Honey adulteration analysis is an important factor in the verification of product authenticity

Intertek understands that identifying the authenticity of honey is an increasing challenge for the food industry as it is one of the most adulterated foods around the world.

The legal regulations for honey are very stringent in the EU and although the related Codex Alimentarius Standard of Honey is recognised worldwide, individual national regulations and controls vary and are not as yet harmonised. This leads to different quality levels, consumer expectations and legal opinions regarding the marketability of honey.

Intertek is one of the world-leading experts in the analysis of honey and provides a comprehensive range of analysis methods for honey authenticity testing. 

Intertek uses NMR (Nuclear Magnetic Resonance) profiling which is a new rapid screening technique to test for both known and unknown adulterations, as well as unauthorised honey processing and other manipulations.

Intertek provides two effective techniques for the reliable determination of honey adulterated with C4 sugars including corn syrups, sugar cane syrups and agave syrup.

Intertek screens for honey adulterated with C4 and C3 sugars including rice, wheat, or beet syrup, using a specific high-performance liquid chromatography technique.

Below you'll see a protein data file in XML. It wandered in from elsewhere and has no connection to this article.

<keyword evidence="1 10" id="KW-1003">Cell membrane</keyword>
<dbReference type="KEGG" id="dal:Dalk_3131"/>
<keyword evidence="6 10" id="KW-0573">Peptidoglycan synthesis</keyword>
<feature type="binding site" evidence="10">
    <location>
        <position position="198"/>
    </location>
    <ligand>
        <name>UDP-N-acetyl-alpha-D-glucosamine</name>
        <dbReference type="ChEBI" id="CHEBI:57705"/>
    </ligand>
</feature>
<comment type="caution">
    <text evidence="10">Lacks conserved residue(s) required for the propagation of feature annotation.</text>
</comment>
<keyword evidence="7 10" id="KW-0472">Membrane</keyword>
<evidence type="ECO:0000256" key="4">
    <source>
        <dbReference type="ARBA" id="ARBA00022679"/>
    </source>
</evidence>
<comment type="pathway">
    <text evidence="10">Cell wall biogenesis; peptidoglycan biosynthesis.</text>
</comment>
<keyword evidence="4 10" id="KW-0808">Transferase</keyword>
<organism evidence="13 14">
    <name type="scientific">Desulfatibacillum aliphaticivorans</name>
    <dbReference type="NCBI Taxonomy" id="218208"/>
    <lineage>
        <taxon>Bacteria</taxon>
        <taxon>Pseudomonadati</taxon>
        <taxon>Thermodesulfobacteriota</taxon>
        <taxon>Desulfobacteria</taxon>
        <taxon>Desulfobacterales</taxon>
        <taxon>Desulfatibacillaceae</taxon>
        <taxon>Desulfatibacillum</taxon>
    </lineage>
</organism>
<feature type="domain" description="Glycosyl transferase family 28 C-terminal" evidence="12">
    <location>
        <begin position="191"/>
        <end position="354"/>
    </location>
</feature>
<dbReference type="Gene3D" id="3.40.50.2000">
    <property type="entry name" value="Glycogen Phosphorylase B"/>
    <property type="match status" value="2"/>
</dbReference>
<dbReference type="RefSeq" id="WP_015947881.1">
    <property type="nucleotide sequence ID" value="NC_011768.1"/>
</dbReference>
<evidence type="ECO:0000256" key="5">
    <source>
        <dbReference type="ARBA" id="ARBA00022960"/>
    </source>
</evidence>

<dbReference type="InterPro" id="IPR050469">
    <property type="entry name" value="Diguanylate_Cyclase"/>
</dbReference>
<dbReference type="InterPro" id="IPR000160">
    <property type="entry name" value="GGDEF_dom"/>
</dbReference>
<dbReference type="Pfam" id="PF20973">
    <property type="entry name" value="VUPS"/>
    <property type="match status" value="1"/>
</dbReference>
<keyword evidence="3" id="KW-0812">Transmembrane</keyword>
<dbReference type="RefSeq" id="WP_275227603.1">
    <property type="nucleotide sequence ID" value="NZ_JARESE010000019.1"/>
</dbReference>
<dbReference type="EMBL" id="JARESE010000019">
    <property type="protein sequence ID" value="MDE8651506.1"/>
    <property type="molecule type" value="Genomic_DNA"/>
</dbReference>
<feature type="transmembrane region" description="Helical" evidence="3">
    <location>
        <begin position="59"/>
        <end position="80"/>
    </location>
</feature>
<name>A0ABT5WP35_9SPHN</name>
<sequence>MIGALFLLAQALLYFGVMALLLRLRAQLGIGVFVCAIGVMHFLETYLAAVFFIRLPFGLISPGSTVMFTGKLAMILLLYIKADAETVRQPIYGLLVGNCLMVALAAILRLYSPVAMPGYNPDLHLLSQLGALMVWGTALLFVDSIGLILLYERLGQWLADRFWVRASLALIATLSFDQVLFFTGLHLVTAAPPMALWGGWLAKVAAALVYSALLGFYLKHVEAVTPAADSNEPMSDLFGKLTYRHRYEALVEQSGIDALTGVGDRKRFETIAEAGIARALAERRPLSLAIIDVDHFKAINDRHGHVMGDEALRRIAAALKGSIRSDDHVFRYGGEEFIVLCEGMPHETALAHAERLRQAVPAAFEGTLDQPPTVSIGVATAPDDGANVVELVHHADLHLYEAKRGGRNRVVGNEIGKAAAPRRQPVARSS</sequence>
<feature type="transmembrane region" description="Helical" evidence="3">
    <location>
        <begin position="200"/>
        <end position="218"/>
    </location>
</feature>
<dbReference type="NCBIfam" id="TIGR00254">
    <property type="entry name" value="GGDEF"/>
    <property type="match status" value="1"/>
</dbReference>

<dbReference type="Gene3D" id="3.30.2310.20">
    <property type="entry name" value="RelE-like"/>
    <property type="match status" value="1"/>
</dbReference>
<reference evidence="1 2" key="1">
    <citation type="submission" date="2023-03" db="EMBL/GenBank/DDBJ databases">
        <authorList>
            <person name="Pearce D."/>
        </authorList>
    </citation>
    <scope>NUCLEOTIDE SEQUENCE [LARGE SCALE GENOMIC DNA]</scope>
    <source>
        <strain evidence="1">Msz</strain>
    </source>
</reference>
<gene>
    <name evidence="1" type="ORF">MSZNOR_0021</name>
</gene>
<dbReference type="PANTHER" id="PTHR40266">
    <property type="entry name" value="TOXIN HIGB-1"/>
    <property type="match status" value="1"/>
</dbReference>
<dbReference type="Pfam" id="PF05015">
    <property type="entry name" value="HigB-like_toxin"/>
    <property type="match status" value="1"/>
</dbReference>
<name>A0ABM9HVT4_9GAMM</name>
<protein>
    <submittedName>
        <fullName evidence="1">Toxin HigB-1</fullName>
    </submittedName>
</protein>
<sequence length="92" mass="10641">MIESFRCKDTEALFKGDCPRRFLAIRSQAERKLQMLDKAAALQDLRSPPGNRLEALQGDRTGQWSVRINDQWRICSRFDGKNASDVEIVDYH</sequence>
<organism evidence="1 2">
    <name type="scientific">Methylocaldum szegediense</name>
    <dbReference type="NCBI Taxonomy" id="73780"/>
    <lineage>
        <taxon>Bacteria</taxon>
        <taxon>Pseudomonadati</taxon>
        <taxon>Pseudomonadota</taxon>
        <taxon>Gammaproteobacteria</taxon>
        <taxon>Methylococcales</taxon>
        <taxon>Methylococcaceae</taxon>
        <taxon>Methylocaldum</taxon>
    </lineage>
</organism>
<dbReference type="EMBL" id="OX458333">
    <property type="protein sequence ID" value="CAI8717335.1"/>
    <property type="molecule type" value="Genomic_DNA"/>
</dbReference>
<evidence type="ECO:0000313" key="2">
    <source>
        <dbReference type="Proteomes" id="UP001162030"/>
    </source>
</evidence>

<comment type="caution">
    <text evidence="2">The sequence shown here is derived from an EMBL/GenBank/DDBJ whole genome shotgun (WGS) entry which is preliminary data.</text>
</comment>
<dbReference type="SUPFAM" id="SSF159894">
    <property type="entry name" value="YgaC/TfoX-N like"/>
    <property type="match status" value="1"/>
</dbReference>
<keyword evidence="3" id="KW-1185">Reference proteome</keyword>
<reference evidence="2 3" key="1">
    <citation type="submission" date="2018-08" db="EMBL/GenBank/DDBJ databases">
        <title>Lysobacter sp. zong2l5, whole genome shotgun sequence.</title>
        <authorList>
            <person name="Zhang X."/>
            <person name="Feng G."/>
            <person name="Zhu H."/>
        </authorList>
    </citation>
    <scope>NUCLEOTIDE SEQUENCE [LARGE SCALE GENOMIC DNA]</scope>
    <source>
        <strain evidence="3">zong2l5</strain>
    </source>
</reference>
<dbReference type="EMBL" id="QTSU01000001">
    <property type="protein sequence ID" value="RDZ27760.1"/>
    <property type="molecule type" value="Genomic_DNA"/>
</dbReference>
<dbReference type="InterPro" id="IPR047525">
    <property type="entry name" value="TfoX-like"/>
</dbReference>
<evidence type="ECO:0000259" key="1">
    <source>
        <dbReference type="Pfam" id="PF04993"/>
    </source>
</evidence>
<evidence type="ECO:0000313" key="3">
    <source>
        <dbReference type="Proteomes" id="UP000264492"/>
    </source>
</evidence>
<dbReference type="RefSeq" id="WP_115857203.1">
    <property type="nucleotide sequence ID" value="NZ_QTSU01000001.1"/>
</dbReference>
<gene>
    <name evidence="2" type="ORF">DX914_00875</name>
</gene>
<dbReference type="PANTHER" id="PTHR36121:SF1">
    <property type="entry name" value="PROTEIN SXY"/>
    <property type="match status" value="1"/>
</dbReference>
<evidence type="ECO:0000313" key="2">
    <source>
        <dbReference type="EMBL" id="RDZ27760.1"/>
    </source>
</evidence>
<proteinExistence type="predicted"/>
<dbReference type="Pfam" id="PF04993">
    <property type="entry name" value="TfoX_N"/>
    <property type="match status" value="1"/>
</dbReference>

Intertek experts use the ultra-sensitive liquid chromatography evaporate light scattering method (LC-ELSD) to detect the foreign oligosaccharides that can be found in starch-based sugar syrups such as corn, wheat, rice and dextrin.

Intertek uses two methods for the detection of rice syrup in honey, which together are powerful tools in the identification of its authenticity.

The specialists at Intertek use the detection of caramel colouring in honey to identify an adjustment of honey colour following the addition of clear sugar syrups or ultra-filtered honey.

The enzyme beta-fructofuranosidase does not occur naturally in honey and is used for the inversion of sucrose into fructose or glucose syrup. Intertek uses a specific method to detect its activity in honey.

Beta and gamma amylases do not occur naturally in honey but may occur in enzymatically produced invert sugar syrups from starch (for example, wheat, corn or rice), or they may be added directly to honey to imitate natural diastase activity. Intertek experts use specific techniques to identify these types of amylases.

Intertek analyses the activity of this honey-foreign enzyme, which is used to produce invert sugar syrups produced from starch, or added directly to honey, to identify its authenticity.

Experts at Intertek use a specific technique to distinguish between authentic honey alpha-amylase and foreign alpha-amylases.

Mannose is a trace sugar which occurs in higher levels if honey is adulterated with certain types of sugar syrup. Our honey specialists use the latest methods to quantify the mannose level in honey in order to identify whether or not it has been adulterated.



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